How we parallelized 600+ pandas functions with Modin

Devin Petersohn, Aditya Parameswaran

Mar 9, 2022 6 min read

Articles
How we parallelized 600+ pandas functions with Modin image

TLDR: Scaling up pandas is hard. With Modin, we took a first-principles approach to parallelizing the pandas API. Rather than focus on implementing what we knew was easy, we developed a theoretical basis for dataframes—the abstraction underlying pandas—and derived a dataframe algebra that can express the 600+ pandas operators in under 20 algebraic operators.

The pandas dataframe library is widely used by millions of users to perform a variety of data-centric tasks spanning transformation, validation, cleaning, exploration, and featurization. The popularity of the library stems from the flexible tabular data model underlying dataframes, as well as the rich set of supported functions. Compared to relational databases, pandas is more flexible, expressive, and convenient. 

However, this flexibility, expressiveness, and convenience comes at a cost. pandas is often non-interactive on moderate-to-large datasets, and breaks down completely when operating on datasets beyond main memory. This is due to multiple reasons.  First, pandas is single threaded,  meaning that it cannot leverage multiple cores in a machine or cluster.  Second, pandas operates entirely in memory and is inefficient in so – leading to disruptive out-of-memory errors.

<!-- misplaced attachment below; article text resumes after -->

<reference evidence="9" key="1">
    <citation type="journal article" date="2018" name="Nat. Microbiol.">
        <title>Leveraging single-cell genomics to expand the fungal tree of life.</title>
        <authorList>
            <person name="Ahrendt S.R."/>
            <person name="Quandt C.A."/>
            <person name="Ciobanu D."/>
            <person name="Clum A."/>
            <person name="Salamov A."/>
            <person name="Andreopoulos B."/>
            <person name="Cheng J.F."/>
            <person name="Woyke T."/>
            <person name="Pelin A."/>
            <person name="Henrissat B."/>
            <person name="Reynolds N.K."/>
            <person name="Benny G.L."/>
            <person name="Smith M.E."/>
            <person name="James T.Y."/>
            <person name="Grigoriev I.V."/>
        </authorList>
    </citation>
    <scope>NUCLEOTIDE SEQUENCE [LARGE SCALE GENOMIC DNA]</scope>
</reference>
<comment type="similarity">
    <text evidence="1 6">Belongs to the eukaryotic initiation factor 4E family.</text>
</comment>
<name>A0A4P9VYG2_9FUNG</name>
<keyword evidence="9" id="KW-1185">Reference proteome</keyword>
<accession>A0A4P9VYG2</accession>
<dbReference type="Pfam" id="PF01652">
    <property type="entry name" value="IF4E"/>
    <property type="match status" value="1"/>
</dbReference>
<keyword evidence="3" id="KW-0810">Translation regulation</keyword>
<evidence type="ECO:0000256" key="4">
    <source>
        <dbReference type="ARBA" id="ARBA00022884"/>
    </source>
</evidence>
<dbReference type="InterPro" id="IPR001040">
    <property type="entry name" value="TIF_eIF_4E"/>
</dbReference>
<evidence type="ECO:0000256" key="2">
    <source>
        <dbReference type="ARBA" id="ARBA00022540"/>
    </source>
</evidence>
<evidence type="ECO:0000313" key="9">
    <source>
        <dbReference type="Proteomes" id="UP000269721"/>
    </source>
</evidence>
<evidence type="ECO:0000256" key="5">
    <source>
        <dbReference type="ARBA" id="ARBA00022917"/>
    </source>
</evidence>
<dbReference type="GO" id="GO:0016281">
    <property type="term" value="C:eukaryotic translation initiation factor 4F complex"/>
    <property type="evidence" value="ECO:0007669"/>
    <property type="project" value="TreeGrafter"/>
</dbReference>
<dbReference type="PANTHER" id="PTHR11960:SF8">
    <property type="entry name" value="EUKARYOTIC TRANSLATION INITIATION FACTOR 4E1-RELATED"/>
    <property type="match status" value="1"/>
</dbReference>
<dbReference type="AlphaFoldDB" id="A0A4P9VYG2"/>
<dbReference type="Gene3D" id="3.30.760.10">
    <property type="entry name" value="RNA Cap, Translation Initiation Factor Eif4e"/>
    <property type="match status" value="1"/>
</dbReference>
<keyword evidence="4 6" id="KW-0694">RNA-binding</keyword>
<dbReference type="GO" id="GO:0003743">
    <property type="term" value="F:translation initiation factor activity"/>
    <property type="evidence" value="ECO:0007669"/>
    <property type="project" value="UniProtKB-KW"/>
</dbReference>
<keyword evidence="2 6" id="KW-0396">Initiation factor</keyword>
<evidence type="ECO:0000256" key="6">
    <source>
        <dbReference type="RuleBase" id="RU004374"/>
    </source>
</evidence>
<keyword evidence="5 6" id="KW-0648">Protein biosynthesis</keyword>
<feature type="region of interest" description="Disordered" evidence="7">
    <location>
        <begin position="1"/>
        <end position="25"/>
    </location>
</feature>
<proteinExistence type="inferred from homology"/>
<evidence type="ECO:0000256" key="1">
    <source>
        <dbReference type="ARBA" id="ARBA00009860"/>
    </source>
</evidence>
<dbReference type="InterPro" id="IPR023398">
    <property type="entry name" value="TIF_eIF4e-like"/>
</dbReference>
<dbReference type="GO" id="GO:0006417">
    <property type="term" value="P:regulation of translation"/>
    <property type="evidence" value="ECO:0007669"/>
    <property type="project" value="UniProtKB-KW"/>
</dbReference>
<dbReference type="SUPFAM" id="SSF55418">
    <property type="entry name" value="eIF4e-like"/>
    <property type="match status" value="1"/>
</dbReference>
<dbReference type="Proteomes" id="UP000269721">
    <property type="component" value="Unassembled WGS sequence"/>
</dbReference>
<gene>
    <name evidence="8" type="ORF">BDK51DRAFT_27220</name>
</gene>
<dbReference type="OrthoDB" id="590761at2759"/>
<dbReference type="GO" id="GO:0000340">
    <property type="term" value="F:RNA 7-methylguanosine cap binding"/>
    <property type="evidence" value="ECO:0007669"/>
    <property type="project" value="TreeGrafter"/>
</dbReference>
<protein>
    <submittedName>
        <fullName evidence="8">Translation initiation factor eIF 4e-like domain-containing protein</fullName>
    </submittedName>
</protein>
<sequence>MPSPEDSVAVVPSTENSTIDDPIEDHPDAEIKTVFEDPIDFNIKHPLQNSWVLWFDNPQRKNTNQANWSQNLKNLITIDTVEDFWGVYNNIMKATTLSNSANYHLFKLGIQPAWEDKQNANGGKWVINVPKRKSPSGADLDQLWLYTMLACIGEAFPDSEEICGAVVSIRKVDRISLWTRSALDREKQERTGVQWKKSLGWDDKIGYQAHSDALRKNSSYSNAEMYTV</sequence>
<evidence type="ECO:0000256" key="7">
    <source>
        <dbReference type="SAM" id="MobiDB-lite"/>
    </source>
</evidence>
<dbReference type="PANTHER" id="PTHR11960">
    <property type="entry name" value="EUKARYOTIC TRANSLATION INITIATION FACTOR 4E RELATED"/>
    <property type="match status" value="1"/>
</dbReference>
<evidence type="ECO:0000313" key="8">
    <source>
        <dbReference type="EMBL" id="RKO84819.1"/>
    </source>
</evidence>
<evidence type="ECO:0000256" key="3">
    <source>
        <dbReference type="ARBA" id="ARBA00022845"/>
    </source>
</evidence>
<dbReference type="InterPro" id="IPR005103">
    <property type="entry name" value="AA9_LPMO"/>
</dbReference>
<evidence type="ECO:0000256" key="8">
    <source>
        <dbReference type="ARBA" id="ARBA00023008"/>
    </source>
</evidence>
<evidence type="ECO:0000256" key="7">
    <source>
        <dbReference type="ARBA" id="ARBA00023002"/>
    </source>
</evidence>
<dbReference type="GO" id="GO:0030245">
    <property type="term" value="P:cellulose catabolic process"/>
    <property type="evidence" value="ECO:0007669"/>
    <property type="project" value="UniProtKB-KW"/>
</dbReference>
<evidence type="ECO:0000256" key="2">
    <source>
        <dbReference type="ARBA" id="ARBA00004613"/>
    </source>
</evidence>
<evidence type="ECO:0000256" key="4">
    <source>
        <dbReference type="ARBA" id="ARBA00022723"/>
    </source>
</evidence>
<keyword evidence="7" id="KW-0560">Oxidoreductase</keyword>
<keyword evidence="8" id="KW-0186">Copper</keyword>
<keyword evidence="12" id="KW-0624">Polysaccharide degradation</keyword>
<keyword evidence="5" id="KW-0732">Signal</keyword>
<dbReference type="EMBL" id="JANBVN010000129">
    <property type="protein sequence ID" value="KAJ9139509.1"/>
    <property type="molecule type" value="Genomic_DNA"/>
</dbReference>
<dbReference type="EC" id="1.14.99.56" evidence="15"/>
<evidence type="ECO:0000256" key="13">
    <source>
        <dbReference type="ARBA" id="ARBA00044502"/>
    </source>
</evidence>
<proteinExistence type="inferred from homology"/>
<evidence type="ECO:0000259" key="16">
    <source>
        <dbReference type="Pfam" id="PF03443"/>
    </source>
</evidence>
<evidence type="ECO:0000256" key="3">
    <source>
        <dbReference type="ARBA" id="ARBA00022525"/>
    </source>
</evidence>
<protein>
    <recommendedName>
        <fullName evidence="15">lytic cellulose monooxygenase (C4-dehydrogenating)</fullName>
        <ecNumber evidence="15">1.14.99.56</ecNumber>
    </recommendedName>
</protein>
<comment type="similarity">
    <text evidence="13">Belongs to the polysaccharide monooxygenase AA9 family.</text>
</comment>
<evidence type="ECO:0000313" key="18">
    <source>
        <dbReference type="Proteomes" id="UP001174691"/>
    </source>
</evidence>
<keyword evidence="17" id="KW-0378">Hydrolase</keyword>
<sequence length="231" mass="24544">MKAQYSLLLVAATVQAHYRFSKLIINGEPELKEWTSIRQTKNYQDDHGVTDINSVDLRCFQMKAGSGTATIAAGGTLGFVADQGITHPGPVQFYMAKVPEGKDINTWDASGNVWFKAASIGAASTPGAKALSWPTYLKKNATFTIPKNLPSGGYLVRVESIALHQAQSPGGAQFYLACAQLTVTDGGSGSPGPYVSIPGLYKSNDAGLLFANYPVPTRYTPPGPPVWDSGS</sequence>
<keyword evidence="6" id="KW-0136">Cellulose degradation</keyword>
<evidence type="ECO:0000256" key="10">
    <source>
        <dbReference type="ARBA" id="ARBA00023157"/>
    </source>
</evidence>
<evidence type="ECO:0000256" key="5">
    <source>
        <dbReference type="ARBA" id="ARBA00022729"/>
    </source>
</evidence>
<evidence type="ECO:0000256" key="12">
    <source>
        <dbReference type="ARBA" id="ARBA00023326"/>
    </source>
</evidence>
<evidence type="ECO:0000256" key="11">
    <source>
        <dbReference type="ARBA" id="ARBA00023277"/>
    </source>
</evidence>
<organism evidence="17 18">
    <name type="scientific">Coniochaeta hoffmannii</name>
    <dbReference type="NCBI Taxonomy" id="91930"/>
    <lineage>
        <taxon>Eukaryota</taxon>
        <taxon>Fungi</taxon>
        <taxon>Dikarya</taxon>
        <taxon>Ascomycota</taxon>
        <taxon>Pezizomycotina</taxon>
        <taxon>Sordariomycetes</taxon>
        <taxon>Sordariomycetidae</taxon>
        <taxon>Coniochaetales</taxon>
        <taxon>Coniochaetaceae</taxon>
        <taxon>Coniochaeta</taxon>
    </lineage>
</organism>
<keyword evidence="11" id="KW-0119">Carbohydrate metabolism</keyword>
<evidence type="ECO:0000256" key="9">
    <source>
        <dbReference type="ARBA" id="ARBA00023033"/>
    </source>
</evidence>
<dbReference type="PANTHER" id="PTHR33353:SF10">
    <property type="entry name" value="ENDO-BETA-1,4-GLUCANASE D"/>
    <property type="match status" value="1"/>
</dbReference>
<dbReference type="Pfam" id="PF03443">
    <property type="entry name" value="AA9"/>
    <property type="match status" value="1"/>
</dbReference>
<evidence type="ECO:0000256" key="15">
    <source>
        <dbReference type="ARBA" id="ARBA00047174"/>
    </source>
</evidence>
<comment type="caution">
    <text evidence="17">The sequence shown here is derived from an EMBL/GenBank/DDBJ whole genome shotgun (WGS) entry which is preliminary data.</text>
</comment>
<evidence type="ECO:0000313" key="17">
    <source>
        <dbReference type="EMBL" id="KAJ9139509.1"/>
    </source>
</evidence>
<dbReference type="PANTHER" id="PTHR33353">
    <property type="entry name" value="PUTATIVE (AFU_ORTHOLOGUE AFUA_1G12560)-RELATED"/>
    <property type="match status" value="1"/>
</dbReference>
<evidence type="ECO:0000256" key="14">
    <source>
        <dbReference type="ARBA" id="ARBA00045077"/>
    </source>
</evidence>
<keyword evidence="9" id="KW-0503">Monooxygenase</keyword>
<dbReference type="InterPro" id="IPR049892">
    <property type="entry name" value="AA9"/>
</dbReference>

To address these shortcomings, we developed Modin, a parallel dataframe system as a drop-in replacement for pandas. Modin has had over 2.5M downloads, 75 contributors across 12+ institutions, and more than 6.8k GitHub stars (as of Feb 2022). In designing and developing Modin, we set out to address pandas scalability challenges without changing any pandas behavior and functionality – a challenge some might have previously thought impossible.

So why is parallelizing pandas so hard?

At a fundamental level, optimizing 600+ functions directly is exceedingly difficult: the sheer engineering effort would be back-breaking. Moreover, these functions can be chained in arbitrary ways, leading to an exponential number of possibilities that need to be optimized individually. 

Figure from here, displaying a chain of operations applied to a product dataset from read_html to iloc (point updates), to transpose, to a map (column transformations).

In contrast, consider relational databases. Query processing and optimization for databases have been around for more than 40 years. The reason why database queries in SQL are easy to parallelize is because there are only a small handful (less than 10) of relational operators: filters, projections, group bys, and joins, among others. It took the database community over four decades to perfect the optimization and parallelization of each relational operator, but now, we can demonstrate that relational databases are truly scalable.